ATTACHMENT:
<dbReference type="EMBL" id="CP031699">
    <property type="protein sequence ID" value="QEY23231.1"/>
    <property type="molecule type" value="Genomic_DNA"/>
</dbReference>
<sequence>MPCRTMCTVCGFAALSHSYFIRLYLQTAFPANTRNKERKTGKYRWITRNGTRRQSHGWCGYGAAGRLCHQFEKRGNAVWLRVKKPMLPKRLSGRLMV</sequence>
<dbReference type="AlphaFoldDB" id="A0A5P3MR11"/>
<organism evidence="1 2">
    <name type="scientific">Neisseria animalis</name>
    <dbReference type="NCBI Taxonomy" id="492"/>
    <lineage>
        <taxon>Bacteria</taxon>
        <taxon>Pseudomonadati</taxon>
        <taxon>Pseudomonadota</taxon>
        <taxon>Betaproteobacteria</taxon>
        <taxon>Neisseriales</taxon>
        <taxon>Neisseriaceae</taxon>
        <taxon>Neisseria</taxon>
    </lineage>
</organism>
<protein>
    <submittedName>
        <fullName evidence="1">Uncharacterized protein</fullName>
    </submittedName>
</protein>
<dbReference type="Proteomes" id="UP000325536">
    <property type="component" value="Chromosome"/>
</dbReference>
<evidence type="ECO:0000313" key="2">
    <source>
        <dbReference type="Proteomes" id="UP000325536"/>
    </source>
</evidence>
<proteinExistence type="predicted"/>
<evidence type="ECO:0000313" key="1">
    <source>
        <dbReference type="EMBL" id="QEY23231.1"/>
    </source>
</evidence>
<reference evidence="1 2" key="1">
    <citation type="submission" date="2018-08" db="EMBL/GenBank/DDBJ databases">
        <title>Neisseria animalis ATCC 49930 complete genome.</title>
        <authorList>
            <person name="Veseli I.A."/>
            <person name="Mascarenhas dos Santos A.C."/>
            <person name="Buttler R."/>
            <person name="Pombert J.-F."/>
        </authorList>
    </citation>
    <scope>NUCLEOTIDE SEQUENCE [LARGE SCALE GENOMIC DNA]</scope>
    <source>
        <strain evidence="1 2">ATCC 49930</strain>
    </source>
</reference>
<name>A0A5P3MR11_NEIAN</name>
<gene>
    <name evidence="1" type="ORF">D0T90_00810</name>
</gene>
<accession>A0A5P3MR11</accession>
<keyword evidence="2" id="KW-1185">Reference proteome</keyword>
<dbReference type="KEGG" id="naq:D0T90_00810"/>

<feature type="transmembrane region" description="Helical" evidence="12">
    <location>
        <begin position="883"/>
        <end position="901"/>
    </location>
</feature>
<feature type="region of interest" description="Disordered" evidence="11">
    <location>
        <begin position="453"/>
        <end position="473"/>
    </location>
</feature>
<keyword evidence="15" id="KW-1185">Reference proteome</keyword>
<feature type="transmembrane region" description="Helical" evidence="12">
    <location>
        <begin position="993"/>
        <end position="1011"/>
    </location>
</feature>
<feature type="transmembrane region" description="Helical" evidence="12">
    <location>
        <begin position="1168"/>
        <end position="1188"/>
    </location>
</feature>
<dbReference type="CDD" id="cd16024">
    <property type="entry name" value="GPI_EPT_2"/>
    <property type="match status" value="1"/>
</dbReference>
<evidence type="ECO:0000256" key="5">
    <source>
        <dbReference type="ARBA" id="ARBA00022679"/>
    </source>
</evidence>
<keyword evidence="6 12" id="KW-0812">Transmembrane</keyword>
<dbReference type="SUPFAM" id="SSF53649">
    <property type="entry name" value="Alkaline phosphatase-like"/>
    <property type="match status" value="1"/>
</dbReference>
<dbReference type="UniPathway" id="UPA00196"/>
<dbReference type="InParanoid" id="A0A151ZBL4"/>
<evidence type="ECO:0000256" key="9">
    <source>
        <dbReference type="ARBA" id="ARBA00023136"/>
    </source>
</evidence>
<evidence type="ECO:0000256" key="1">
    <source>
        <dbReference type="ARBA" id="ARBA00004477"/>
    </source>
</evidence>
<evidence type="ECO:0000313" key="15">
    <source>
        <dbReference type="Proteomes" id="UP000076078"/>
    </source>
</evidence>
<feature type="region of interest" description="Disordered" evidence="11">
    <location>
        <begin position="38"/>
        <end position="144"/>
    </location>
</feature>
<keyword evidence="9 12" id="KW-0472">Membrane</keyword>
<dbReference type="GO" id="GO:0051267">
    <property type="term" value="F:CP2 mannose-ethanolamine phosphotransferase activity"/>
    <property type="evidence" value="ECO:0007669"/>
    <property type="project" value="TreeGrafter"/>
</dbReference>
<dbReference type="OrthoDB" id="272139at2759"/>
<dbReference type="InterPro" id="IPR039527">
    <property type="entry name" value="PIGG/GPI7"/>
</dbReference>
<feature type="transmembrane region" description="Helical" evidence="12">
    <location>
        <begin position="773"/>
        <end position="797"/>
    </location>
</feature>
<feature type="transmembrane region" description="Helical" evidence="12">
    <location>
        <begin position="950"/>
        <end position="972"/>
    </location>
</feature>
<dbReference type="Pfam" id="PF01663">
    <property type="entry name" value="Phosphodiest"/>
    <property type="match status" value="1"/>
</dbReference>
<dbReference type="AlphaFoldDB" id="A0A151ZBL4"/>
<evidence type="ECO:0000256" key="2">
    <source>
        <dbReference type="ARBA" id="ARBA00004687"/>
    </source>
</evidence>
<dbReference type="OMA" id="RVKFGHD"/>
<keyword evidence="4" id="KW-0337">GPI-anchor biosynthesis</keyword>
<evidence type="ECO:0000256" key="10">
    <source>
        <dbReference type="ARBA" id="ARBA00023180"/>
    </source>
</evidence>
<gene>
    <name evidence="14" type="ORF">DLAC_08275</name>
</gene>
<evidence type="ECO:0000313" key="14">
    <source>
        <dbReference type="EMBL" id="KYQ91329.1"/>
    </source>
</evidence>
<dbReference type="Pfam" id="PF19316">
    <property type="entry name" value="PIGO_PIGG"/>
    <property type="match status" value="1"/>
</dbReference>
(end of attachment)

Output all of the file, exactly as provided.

<dbReference type="EMBL" id="CP031699">
    <property type="protein sequence ID" value="QEY23231.1"/>
    <property type="molecule type" value="Genomic_DNA"/>
</dbReference>
<sequence>MPCRTMCTVCGFAALSHSYFIRLYLQTAFPANTRNKERKTGKYRWITRNGTRRQSHGWCGYGAAGRLCHQFEKRGNAVWLRVKKPMLPKRLSGRLMV</sequence>
<dbReference type="AlphaFoldDB" id="A0A5P3MR11"/>
<organism evidence="1 2">
    <name type="scientific">Neisseria animalis</name>
    <dbReference type="NCBI Taxonomy" id="492"/>
    <lineage>
        <taxon>Bacteria</taxon>
        <taxon>Pseudomonadati</taxon>
        <taxon>Pseudomonadota</taxon>
        <taxon>Betaproteobacteria</taxon>
        <taxon>Neisseriales</taxon>
        <taxon>Neisseriaceae</taxon>
        <taxon>Neisseria</taxon>
    </lineage>
</organism>
<protein>
    <submittedName>
        <fullName evidence="1">Uncharacterized protein</fullName>
    </submittedName>
</protein>
<dbReference type="Proteomes" id="UP000325536">
    <property type="component" value="Chromosome"/>
</dbReference>
<evidence type="ECO:0000313" key="2">
    <source>
        <dbReference type="Proteomes" id="UP000325536"/>
    </source>
</evidence>
<proteinExistence type="predicted"/>
<evidence type="ECO:0000313" key="1">
    <source>
        <dbReference type="EMBL" id="QEY23231.1"/>
    </source>
</evidence>
<reference evidence="1 2" key="1">
    <citation type="submission" date="2018-08" db="EMBL/GenBank/DDBJ databases">
        <title>Neisseria animalis ATCC 49930 complete genome.</title>
        <authorList>
            <person name="Veseli I.A."/>
            <person name="Mascarenhas dos Santos A.C."/>
            <person name="Buttler R."/>
            <person name="Pombert J.-F."/>
        </authorList>
    </citation>
    <scope>NUCLEOTIDE SEQUENCE [LARGE SCALE GENOMIC DNA]</scope>
    <source>
        <strain evidence="1 2">ATCC 49930</strain>
    </source>
</reference>
<name>A0A5P3MR11_NEIAN</name>
<gene>
    <name evidence="1" type="ORF">D0T90_00810</name>
</gene>
<accession>A0A5P3MR11</accession>
<keyword evidence="2" id="KW-1185">Reference proteome</keyword>
<dbReference type="KEGG" id="naq:D0T90_00810"/>

<feature type="transmembrane region" description="Helical" evidence="12">
    <location>
        <begin position="883"/>
        <end position="901"/>
    </location>
</feature>
<feature type="region of interest" description="Disordered" evidence="11">
    <location>
        <begin position="453"/>
        <end position="473"/>
    </location>
</feature>
<keyword evidence="15" id="KW-1185">Reference proteome</keyword>
<feature type="transmembrane region" description="Helical" evidence="12">
    <location>
        <begin position="993"/>
        <end position="1011"/>
    </location>
</feature>
<feature type="transmembrane region" description="Helical" evidence="12">
    <location>
        <begin position="1168"/>
        <end position="1188"/>
    </location>
</feature>
<dbReference type="CDD" id="cd16024">
    <property type="entry name" value="GPI_EPT_2"/>
    <property type="match status" value="1"/>
</dbReference>
<evidence type="ECO:0000256" key="5">
    <source>
        <dbReference type="ARBA" id="ARBA00022679"/>
    </source>
</evidence>
<keyword evidence="6 12" id="KW-0812">Transmembrane</keyword>
<dbReference type="SUPFAM" id="SSF53649">
    <property type="entry name" value="Alkaline phosphatase-like"/>
    <property type="match status" value="1"/>
</dbReference>
<dbReference type="UniPathway" id="UPA00196"/>
<dbReference type="InParanoid" id="A0A151ZBL4"/>
<evidence type="ECO:0000256" key="9">
    <source>
        <dbReference type="ARBA" id="ARBA00023136"/>
    </source>
</evidence>
<evidence type="ECO:0000256" key="1">
    <source>
        <dbReference type="ARBA" id="ARBA00004477"/>
    </source>
</evidence>
<evidence type="ECO:0000313" key="15">
    <source>
        <dbReference type="Proteomes" id="UP000076078"/>
    </source>
</evidence>
<feature type="region of interest" description="Disordered" evidence="11">
    <location>
        <begin position="38"/>
        <end position="144"/>
    </location>
</feature>
<keyword evidence="9 12" id="KW-0472">Membrane</keyword>
<dbReference type="GO" id="GO:0051267">
    <property type="term" value="F:CP2 mannose-ethanolamine phosphotransferase activity"/>
    <property type="evidence" value="ECO:0007669"/>
    <property type="project" value="TreeGrafter"/>
</dbReference>
<dbReference type="OrthoDB" id="272139at2759"/>
<dbReference type="InterPro" id="IPR039527">
    <property type="entry name" value="PIGG/GPI7"/>
</dbReference>
<feature type="transmembrane region" description="Helical" evidence="12">
    <location>
        <begin position="773"/>
        <end position="797"/>
    </location>
</feature>
<feature type="transmembrane region" description="Helical" evidence="12">
    <location>
        <begin position="950"/>
        <end position="972"/>
    </location>
</feature>
<dbReference type="Pfam" id="PF01663">
    <property type="entry name" value="Phosphodiest"/>
    <property type="match status" value="1"/>
</dbReference>
<dbReference type="AlphaFoldDB" id="A0A151ZBL4"/>
<evidence type="ECO:0000256" key="2">
    <source>
        <dbReference type="ARBA" id="ARBA00004687"/>
    </source>
</evidence>
<dbReference type="OMA" id="RVKFGHD"/>
<keyword evidence="4" id="KW-0337">GPI-anchor biosynthesis</keyword>
<evidence type="ECO:0000256" key="10">
    <source>
        <dbReference type="ARBA" id="ARBA00023180"/>
    </source>
</evidence>
<gene>
    <name evidence="14" type="ORF">DLAC_08275</name>
</gene>
<evidence type="ECO:0000313" key="14">
    <source>
        <dbReference type="EMBL" id="KYQ91329.1"/>
    </source>
</evidence>
<dbReference type="Pfam" id="PF19316">
    <property type="entry name" value="PIGO_PIGG"/>
    <property type="match status" value="1"/>
</dbReference>